My sake friend Nell works at an amazing robata grill restaurant on the east side called Aburiya Kinnosuke (213 East 45th, 212-867-5454). After many promises to visit, I was overdue to give Nell’s workplace a try. Once I found out Aburiya was owned by the same folks that run Torys and Yakitori Totto – two of my favorite restaurants – it was on!
Suffice to say, this place is off the hook!
When I first heard the term “Robata Grilling”, I thought it was some high-tech Japanese robot machine that grilled your food and brought it to your table via conveyor belt -kind of like those sushi making machines. I soon learned that it is actually quite the opposite of high-tech and much more of a primal cooking method. The food is grilled in an open brick pit by attaching it to a stake or wooden paddle and leaning it in towards the fire. I found this description of robata grilling online:
In Japanese, Robata means “by the fireside,” and refers to the centuries-old country style cooking of northern Japanese fishermen.Evenings in coastal villages found fishermen cooking their catch over an open fire, then sharing among themselves by passing food on oars from boat to boat.
When Scott and I arrived, Nell seated us at the bar and the first thing I felt was a wave of heat from the robata grill. It was the best seat in the house! Scott and I watch in amazement as the chefs tended the fire and kept perfect tabs on every piece of food propped up and slowly grilling around it. Everything we had to eat was grilled to perfection and so delicious. It takes longer than direct heat cooking but it’s worth it.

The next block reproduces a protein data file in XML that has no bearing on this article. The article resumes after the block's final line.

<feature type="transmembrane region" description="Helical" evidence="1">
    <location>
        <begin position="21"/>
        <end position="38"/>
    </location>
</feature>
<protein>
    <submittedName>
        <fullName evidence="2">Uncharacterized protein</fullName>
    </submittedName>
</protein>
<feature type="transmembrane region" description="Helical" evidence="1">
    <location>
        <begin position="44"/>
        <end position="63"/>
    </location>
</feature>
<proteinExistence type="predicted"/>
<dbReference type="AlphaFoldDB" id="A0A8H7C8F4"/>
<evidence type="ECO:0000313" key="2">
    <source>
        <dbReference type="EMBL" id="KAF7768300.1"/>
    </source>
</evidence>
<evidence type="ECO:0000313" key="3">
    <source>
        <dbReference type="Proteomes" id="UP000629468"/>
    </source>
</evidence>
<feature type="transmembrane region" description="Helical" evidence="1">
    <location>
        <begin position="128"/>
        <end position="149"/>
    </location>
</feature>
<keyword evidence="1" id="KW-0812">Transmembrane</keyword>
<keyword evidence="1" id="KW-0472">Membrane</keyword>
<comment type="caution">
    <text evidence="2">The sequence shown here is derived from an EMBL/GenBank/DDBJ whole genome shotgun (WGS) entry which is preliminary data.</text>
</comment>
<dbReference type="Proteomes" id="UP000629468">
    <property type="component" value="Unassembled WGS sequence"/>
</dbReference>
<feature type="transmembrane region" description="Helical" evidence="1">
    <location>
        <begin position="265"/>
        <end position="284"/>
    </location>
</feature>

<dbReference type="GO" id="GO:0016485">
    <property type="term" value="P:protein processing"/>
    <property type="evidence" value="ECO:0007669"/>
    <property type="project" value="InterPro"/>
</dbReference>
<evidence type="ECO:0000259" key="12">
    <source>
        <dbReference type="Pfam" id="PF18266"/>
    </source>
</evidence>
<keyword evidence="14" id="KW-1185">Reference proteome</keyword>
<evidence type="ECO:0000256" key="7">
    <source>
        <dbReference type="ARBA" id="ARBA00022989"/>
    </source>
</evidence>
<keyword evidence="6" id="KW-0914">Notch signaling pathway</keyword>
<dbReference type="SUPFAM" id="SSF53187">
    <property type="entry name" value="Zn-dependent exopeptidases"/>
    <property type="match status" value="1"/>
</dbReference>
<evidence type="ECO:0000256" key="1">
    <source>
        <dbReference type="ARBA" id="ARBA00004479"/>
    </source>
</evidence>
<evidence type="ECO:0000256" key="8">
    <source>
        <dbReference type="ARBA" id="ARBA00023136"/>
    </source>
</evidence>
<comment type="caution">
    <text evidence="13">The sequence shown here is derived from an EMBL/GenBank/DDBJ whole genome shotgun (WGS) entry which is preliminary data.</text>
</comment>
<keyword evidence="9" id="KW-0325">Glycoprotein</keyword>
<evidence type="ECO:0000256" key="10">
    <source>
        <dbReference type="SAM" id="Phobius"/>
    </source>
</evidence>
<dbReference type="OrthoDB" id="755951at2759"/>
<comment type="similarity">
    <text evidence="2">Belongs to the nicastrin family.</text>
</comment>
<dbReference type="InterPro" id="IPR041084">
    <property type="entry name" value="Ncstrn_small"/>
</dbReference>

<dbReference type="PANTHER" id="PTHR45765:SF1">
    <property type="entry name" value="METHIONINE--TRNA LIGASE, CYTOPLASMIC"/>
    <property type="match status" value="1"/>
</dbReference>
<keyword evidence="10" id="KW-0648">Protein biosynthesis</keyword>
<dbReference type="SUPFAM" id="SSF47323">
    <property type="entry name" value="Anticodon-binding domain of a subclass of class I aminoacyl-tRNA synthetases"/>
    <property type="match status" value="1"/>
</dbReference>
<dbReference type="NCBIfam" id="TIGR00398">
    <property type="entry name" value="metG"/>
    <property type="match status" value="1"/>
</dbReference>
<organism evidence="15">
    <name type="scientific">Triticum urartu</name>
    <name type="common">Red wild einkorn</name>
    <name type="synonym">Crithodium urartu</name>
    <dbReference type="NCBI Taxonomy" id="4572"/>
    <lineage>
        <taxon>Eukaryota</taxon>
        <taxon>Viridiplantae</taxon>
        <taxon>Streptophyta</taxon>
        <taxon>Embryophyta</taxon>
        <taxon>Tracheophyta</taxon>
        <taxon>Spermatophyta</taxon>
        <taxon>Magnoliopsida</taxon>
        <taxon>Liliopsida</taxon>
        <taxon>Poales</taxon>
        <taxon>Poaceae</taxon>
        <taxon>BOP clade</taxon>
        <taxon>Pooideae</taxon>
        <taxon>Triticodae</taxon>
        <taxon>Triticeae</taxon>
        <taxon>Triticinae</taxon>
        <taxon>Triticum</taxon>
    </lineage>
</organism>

The next great treat that awaited me at Aburiya was the sake menu. This was a menu with personality. It wasn’t the same usual 10 sakes you see at every regular Japanese restaurant in town. These were unique! Unusual! Intriguing!
After much debate, I ordered the Houraisen Wa (Sekiya Jozo Brewery, Aichi Prefecture, Seimaibuai 55%, ALC 15.8%, SMV -5, Acidity 1.5) This was the winner for sure. It was slightly sweet with light acidity. A bit delicate but oh soooo smooth. really enjoyable, soft and drinkable.
This sake is a Daiginjo in ginjo’s clothing. This sake was also served in a fancy blue cut glass tokkuri. I will order this one again.
Scott tried a small carafe of the Kikuhime Yamahai Junmai (Kikuhime Brewery, Ishikawa Prefecture, SMV +2, Acidity 2.0, Seimaibuai 60%). This Yamahai didn’t really ring my bells.
It was kind of an over-the-top yamahai style. To me the flavor was unbalanced and too earthy. Note the super high acidity. I think that may be what tastes out of wack here. It wasn’t awful, but paired up side by side with the Houraisen Wa, Kikuhime didn’t stand a chance. I don’t think this flavor profile will appeal to a broad range of sake drinkers out there.
If you get a chance, do not pass up an opportunity to try Abuiya Kinnosuke. I can’t say enough about how much we enjoyed our meal and sake.The atmosphere is wonderful, too and you can’t help but feel that you’re on a mini vacation to Japan.
The open hearth style of cooking is a natural fit for winter weather. As the temperature outside starts to drop, I know I’ll be back to warm up with some toasty Robata and then Chill out with some cool sake.
It’s that unique sake list that makes this place one of the best — even without a grilling robot and conveyor belt. Special thanks to Nell for all the hospitality and turning us on to such a great restaurant! Domo Arigato!